When first minted the level of detail to a Liberty nickel is intricate. As the coin wears the finest of lines are first to fade. Grading these nickels is a matter of judging the presence of very fine detail.
High in relief and filling the obverse is an Indian with bold lines within the hair and braid extending over the neck. Facial features are rugged, portrayed by bold lines in very high and low relief contours. Highest areas; top of head and cheek are prone to wear and need to remain with luster to reach the mint state grade.
Inspect also the feathers at the back of the head. When first minted these feathers are well separate and raised from the hair. A central line within the feathers leads to a tie at the top of the head.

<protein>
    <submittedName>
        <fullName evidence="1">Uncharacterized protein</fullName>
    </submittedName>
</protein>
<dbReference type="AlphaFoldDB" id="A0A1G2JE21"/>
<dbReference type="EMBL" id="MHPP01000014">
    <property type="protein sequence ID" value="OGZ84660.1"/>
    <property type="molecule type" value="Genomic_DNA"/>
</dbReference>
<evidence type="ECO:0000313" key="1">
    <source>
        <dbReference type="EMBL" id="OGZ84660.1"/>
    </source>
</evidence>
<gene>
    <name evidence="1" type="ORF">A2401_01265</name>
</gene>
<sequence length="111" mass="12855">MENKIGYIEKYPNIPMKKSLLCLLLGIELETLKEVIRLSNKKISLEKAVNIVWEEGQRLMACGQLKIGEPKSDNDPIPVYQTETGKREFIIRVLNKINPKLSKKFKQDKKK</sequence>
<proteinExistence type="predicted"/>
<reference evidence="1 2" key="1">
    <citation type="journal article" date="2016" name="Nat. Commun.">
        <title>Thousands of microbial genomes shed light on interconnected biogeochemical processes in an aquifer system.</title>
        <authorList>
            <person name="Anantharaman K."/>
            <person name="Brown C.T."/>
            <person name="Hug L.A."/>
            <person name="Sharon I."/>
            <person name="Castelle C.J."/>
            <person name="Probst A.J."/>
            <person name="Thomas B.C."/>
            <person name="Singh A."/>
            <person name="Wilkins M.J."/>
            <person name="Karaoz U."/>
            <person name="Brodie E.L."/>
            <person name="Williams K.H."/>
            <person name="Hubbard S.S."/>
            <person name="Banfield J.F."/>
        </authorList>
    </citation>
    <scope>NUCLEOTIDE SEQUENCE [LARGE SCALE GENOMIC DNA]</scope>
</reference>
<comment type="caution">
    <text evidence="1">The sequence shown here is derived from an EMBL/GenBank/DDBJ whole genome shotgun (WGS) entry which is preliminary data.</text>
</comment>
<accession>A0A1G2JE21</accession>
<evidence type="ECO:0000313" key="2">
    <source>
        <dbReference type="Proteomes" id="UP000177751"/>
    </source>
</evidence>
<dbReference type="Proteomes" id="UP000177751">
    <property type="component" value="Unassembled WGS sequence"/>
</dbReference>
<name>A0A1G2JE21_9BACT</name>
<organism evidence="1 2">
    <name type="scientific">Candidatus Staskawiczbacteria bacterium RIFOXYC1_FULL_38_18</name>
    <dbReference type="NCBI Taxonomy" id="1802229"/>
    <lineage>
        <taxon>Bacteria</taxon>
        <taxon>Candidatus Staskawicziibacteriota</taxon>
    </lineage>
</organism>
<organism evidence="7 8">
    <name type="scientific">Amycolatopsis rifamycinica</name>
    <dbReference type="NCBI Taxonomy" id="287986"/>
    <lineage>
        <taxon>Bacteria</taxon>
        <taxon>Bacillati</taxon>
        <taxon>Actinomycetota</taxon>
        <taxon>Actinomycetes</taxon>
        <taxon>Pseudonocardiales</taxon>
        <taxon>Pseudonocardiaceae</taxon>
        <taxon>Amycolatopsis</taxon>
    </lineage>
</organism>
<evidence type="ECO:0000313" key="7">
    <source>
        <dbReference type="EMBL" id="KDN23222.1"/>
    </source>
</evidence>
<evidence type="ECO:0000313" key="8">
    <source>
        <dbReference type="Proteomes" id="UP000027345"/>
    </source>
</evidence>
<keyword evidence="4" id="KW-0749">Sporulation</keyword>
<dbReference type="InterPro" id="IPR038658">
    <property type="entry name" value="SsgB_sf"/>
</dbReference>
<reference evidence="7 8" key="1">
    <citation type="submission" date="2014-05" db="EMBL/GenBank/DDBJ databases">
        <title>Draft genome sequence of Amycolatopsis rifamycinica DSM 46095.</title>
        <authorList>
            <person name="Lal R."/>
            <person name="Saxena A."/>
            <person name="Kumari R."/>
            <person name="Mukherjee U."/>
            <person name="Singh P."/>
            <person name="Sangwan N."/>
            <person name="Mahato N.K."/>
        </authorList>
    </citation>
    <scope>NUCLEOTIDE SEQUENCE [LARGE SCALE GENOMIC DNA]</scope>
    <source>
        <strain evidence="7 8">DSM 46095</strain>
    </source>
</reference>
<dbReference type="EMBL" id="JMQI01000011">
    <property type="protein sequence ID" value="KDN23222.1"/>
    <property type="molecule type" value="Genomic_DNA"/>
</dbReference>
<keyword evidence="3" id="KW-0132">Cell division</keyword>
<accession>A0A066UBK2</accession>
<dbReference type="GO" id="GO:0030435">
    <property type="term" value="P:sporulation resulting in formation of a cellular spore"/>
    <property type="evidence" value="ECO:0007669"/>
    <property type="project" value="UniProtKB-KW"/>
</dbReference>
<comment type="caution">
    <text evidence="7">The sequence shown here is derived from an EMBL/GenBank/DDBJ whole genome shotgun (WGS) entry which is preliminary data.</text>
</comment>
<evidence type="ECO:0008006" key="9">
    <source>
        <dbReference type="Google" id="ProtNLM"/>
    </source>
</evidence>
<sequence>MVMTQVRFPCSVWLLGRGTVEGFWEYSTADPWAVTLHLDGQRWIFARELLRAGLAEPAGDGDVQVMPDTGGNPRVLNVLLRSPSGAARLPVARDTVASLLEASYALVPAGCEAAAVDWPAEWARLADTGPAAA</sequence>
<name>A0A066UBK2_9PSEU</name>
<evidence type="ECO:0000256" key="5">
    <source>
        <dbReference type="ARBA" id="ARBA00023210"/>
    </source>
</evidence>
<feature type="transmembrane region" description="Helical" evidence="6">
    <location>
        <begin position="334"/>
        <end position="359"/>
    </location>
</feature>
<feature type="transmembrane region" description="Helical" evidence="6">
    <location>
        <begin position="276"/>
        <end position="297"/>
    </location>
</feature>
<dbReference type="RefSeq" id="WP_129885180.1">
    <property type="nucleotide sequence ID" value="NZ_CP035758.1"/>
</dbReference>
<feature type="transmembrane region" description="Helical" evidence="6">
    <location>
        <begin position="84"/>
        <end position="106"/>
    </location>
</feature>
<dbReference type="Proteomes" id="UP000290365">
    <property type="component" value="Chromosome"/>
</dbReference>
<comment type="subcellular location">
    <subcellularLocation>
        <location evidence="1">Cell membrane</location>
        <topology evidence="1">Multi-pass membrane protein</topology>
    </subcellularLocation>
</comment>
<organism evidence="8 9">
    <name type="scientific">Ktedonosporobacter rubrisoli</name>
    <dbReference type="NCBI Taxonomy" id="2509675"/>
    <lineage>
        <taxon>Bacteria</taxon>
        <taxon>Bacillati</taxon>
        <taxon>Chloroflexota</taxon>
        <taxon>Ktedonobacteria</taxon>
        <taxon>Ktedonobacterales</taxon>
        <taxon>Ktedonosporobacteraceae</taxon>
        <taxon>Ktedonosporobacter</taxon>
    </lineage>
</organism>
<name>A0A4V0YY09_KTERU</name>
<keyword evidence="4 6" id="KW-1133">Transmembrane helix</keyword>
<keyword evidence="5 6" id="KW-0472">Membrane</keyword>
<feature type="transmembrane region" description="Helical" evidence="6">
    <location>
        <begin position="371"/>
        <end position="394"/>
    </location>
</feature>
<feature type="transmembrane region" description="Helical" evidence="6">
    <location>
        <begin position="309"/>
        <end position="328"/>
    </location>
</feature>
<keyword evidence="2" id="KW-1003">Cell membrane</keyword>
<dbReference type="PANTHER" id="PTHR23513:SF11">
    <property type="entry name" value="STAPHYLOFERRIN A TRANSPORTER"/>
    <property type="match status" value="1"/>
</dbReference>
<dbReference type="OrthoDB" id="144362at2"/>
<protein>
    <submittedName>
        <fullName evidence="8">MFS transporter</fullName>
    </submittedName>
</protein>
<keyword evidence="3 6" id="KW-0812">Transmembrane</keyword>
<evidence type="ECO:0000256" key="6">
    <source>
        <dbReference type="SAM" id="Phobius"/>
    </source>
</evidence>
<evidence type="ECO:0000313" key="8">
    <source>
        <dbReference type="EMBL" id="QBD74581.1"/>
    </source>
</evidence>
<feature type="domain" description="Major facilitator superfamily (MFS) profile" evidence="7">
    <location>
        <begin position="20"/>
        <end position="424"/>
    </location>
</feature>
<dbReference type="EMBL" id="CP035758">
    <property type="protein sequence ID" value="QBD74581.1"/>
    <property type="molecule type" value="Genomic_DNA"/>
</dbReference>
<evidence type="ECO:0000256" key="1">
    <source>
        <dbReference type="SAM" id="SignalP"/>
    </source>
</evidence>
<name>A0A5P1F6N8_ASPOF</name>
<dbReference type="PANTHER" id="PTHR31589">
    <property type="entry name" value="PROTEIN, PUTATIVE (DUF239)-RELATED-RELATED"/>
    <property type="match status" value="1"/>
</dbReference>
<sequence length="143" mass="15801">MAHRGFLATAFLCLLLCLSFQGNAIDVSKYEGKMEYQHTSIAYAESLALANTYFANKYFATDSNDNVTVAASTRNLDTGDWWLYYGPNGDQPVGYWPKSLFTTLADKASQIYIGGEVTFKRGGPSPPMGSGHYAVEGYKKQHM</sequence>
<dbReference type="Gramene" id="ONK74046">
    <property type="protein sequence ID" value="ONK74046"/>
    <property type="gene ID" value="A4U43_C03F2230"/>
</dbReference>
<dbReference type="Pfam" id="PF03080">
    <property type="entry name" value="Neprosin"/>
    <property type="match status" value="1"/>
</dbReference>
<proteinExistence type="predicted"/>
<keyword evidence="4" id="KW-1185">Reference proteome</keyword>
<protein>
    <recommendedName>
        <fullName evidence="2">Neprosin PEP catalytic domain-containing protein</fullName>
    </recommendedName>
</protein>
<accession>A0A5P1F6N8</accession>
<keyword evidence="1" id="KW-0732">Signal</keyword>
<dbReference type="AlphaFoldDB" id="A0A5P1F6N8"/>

A subtle point is found in the area of the date. Tying the hair braid is a cord with one of the ends extending to the date. The dated is high in relief the cord is slightly covered and the shoulder line and braid are well separated and distinctive.
Jefferson's portrait is bold from the field on an uncirculated grade Jefferson nickel. Bold elements are a feature of his hair. Deep lines are found throughout the waves of hair from his forehead, covering the ear and ending tied at the back.
Boldly profiled are features of the face. Eyebrows, raised cheek area and a deep contour separating Jefferson's chin from the neckline.
A strongly defined knot ties the hair at the back of Jefferson. Clear folds are portrayed of the knot with the ends of the ribbon fully separated from the knot.